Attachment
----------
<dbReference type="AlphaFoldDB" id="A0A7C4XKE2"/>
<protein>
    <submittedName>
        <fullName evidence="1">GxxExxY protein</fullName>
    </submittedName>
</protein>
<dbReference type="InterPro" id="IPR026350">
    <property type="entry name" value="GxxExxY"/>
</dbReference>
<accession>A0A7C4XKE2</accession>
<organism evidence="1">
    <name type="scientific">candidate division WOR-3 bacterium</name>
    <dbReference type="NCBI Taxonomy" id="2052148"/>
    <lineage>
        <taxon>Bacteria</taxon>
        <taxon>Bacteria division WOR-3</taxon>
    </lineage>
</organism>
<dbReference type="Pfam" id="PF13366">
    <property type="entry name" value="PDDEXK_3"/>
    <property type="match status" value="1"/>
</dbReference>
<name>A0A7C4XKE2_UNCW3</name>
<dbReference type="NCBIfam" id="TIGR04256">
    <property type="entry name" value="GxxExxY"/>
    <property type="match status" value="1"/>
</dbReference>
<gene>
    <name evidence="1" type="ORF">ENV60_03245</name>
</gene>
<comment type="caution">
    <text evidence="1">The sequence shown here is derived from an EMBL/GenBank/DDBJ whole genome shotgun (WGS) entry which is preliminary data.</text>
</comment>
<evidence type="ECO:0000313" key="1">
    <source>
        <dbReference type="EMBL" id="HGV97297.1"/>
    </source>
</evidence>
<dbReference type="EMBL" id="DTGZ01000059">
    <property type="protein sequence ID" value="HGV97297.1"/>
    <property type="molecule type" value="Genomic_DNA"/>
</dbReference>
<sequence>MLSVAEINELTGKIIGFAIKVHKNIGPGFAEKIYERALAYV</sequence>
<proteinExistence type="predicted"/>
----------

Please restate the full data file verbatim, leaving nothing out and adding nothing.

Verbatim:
<dbReference type="AlphaFoldDB" id="A0A7C4XKE2"/>
<protein>
    <submittedName>
        <fullName evidence="1">GxxExxY protein</fullName>
    </submittedName>
</protein>
<dbReference type="InterPro" id="IPR026350">
    <property type="entry name" value="GxxExxY"/>
</dbReference>
<accession>A0A7C4XKE2</accession>
<organism evidence="1">
    <name type="scientific">candidate division WOR-3 bacterium</name>
    <dbReference type="NCBI Taxonomy" id="2052148"/>
    <lineage>
        <taxon>Bacteria</taxon>
        <taxon>Bacteria division WOR-3</taxon>
    </lineage>
</organism>
<dbReference type="Pfam" id="PF13366">
    <property type="entry name" value="PDDEXK_3"/>
    <property type="match status" value="1"/>
</dbReference>
<name>A0A7C4XKE2_UNCW3</name>
<dbReference type="NCBIfam" id="TIGR04256">
    <property type="entry name" value="GxxExxY"/>
    <property type="match status" value="1"/>
</dbReference>
<gene>
    <name evidence="1" type="ORF">ENV60_03245</name>
</gene>
<comment type="caution">
    <text evidence="1">The sequence shown here is derived from an EMBL/GenBank/DDBJ whole genome shotgun (WGS) entry which is preliminary data.</text>
</comment>
<evidence type="ECO:0000313" key="1">
    <source>
        <dbReference type="EMBL" id="HGV97297.1"/>
    </source>
</evidence>
<dbReference type="EMBL" id="DTGZ01000059">
    <property type="protein sequence ID" value="HGV97297.1"/>
    <property type="molecule type" value="Genomic_DNA"/>
</dbReference>
<sequence>MLSVAEINELTGKIIGFAIKVHKNIGPGFAEKIYERALAYV</sequence>
<proteinExistence type="predicted"/>